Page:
Wherever Cuba needs me, I’ll be there…

Granma | Thursday, 18 May 2017 | Click here for original article

Yurania Aguirre Cárdenas describes her time working in Venezuela as enriching experience she will never forget. Photo: Nuria Barbosa

Yurania Aguirre Cárdenas describes her time working in Venezuela as enriching experience she will never forget. Photo: Nuria Barbosa

“Working in Venezuela was a great learning experience for me as a professional. It also gave me the opportunity to compare different social systems

In the municipality of Bartolomé Masó, Granma province, located more than 700 kilometers from Havana, Granma International spoke with Yurania Aguirre Cárdenas, a young doctor who worked in Venezuela from 2014 through 2016 as part of the Barrio Adentro (Into the Neighborhood) Project.

After graduating from Holguín’s University of Medical Sciences in 2011, she began her professional career in the mining municipality of Moa before traveling to the community of Zamorana, located within the Iribarren region in the Venezuelan state of Lara.

Yurania explained that the area where she worked in the homeland of Bolivar, was named after General Ezequiel Zamora, a community leader who fought for social justice and equality. There, on February 1, 2017, the bicentenary of Zamora’s birth was commemorated with a civil-military parade.

“The community had never had a doctor,” stated the Cuban physician. “I’m talking about an area inhabited by thousands of people with few economic and material resources. We were three Cuban collaborators that arrived at the same time, one who dealt with sports, the other culture, and me, the family doctor. We stayed in a comfortable, three bedroom house located on the grounds of a primary school and dental surgery was set up next door.”

What were the most common ailments residents suffered?

I arrived during an epidemic of vector-borne diseases such as dengue, Zika and Chikungunya. These illnesses are caused by the aedes aegypti mosquito. The hygienic-sanitary conditions in the community were awful, because residents lived in extreme poverty.

What did you do to reduce infection levels?

I offered information about measures to take to prevent viral diseases. I called various community meetings and stressed the importance of taking preventative measures during consultations with patients. I participated on various community radio shows to explain how avoid falling ill. At the same time a sanitation campaign was launched, which included other more general measures.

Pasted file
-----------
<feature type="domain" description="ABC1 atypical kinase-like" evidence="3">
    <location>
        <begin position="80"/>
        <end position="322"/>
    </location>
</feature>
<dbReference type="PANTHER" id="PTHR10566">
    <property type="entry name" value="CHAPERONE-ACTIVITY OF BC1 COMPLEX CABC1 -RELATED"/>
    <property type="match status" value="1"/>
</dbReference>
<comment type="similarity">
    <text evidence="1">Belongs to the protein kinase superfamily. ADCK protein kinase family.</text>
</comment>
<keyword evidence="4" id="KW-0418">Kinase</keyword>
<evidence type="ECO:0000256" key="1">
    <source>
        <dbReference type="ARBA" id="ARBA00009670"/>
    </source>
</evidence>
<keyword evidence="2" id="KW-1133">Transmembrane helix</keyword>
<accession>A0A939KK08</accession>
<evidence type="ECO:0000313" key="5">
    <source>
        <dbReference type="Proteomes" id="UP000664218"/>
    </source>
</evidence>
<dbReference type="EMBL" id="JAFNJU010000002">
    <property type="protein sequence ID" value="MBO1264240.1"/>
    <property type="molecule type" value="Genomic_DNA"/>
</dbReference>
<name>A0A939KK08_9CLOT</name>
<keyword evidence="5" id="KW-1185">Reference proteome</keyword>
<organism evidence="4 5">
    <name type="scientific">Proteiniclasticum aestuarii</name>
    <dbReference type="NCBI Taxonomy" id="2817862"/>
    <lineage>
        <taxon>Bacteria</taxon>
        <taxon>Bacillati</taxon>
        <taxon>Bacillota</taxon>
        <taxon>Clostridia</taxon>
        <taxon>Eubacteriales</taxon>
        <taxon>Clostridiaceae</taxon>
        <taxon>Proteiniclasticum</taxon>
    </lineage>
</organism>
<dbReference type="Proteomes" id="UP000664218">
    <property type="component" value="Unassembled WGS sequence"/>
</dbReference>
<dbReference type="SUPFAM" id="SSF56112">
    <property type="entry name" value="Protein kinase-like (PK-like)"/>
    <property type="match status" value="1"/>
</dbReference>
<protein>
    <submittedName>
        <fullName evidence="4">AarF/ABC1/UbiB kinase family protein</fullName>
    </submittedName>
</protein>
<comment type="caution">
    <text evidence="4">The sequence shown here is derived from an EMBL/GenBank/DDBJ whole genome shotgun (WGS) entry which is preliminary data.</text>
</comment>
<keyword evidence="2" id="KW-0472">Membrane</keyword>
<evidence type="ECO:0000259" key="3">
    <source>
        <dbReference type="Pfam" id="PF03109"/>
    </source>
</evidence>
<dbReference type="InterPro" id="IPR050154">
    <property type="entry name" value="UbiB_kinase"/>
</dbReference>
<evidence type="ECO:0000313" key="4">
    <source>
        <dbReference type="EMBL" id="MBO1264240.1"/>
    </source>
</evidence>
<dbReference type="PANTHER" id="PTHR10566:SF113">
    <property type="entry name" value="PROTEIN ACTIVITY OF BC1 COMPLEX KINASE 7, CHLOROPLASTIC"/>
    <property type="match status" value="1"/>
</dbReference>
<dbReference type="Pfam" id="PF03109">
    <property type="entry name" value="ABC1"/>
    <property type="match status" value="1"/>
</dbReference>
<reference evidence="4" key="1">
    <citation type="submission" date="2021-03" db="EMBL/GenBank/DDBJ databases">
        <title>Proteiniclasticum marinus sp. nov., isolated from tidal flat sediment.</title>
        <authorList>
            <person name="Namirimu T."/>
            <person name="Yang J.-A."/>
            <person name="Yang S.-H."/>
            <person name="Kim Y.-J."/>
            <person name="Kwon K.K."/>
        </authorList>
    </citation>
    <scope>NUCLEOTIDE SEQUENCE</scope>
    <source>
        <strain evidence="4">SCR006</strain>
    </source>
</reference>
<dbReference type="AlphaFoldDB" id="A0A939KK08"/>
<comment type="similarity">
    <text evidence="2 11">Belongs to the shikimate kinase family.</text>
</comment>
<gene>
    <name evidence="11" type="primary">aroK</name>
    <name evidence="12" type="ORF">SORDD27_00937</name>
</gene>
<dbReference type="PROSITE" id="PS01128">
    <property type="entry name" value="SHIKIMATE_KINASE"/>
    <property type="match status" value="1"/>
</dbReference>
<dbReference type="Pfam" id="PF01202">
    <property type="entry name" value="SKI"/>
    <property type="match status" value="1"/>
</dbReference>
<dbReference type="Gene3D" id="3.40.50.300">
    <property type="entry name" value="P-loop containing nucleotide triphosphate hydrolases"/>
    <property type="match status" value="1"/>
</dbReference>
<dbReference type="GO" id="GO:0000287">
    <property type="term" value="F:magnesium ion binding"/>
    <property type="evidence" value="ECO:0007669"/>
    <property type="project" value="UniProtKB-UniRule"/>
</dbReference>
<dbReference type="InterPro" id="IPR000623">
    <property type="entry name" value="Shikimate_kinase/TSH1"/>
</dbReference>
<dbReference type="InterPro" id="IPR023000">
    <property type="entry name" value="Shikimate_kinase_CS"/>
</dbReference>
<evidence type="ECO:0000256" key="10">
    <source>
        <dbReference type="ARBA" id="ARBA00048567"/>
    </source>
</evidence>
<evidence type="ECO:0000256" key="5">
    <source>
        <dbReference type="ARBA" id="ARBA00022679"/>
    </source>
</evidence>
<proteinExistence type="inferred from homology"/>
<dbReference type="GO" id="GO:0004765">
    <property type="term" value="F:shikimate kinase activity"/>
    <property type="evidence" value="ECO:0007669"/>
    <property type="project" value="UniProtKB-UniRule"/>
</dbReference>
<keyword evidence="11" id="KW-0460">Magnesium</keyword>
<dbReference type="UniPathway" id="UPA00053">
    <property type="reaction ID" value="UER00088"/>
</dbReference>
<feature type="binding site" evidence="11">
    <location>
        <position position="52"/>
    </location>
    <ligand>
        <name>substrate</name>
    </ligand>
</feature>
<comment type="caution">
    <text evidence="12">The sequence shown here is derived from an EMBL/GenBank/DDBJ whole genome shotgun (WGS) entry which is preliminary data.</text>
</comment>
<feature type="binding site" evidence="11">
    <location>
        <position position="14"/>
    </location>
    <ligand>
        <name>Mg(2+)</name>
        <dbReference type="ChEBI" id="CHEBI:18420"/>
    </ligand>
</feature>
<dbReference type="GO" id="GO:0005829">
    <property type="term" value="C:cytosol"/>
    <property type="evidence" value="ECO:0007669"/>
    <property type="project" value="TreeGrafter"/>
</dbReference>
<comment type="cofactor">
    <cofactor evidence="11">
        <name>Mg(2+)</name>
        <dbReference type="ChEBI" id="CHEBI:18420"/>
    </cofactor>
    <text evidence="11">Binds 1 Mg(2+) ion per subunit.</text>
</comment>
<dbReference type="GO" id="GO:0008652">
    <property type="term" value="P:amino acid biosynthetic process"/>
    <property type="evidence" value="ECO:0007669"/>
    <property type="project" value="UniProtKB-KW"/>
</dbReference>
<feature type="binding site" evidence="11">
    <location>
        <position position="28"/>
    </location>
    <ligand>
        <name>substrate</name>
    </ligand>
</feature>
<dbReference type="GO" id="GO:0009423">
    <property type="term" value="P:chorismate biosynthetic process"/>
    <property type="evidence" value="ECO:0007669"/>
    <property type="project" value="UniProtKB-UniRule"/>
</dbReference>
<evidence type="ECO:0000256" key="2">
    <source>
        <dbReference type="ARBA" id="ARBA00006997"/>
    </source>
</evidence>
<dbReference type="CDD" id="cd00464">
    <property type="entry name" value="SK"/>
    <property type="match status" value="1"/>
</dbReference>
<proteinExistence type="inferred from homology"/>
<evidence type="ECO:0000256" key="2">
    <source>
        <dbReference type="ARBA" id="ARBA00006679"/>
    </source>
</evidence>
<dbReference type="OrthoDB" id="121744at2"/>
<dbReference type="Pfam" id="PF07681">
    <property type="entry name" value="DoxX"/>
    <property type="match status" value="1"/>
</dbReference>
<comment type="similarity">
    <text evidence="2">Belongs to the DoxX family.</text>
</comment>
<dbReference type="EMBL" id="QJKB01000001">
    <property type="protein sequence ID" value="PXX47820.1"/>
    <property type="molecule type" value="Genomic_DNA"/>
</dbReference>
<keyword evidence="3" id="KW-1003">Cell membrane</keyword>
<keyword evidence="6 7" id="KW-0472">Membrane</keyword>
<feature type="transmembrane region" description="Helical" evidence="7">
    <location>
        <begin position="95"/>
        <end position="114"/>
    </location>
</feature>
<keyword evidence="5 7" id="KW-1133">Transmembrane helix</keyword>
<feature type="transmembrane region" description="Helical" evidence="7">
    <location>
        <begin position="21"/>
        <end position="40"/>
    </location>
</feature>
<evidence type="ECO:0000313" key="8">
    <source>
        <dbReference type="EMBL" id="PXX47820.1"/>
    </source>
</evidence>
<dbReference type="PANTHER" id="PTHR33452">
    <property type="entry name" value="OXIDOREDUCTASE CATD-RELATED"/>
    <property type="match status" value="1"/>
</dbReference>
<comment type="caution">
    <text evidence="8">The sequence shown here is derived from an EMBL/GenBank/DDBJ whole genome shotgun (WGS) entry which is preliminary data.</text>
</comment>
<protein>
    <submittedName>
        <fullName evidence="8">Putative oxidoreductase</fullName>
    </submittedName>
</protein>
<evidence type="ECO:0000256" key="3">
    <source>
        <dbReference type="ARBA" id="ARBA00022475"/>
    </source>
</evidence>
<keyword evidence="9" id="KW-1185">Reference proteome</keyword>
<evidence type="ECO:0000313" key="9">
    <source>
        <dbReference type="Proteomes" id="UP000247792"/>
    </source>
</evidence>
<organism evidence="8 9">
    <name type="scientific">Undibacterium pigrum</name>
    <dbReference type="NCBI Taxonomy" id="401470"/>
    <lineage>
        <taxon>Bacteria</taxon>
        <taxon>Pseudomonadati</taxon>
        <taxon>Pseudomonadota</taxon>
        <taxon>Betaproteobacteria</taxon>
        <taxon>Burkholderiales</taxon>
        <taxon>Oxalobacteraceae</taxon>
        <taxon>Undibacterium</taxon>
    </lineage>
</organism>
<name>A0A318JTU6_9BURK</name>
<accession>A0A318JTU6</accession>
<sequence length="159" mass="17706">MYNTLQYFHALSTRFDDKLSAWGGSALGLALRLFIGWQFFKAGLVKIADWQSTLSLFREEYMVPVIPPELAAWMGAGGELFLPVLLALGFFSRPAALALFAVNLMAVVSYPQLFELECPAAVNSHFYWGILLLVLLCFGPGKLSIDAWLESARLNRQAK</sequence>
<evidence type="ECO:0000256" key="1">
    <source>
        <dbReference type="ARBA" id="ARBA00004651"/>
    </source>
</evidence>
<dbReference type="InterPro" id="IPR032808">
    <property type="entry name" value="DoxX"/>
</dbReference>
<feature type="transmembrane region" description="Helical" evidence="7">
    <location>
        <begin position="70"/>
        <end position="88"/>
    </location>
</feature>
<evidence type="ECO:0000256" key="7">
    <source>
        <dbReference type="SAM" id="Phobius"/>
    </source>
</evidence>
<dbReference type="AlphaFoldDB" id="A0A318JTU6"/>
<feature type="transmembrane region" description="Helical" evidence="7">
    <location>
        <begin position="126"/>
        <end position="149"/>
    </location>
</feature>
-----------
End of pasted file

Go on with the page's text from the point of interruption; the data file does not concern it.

Did you receive any prior training to tackle the epidemic?

Before leaving Cuba we received meticulous training on these types of illnesses but you can never imagine what it’s really like. There, directors of the medical brigade also offered us weekly methodological training and through our daily efforts were able to identify the signs and symptoms of each of the diseases.

“I would see around 200 patients during my night shifts at the Comprehensive Diagnostic Center (CDI - secondary level clinics), some 150 of whom would be suffering from one of these three illnesses. There has been an alarming rise in the rate of viral epidemics in Venezuela over recent years.

Did you get sick?

Yes. On December 22, 2015 I was admitted to hospital with hemorrhagic dengue and placed in the intensive care unit. I was in serious condition for four days. I had bleeding gums, stomach ache, I was dehydrated, experienced extreme changes in body temperature, I had a rash and other symptoms of dengue. I was admitted to a CDI staffed by members of the Cuban medical brigade, who used all available resources to treat me.

The intensive care unit had five beds, a nurse for every patient and an intensive care specialist. After being discharged from hospital I was prescribed 10 days of rest, and the doctors made daily visits to check on my progress.

They also took other measures like fumigating the area, and thoroughly checking and sanitizing water deposits.

The doctors conducted complementary examinations to check my health parameters.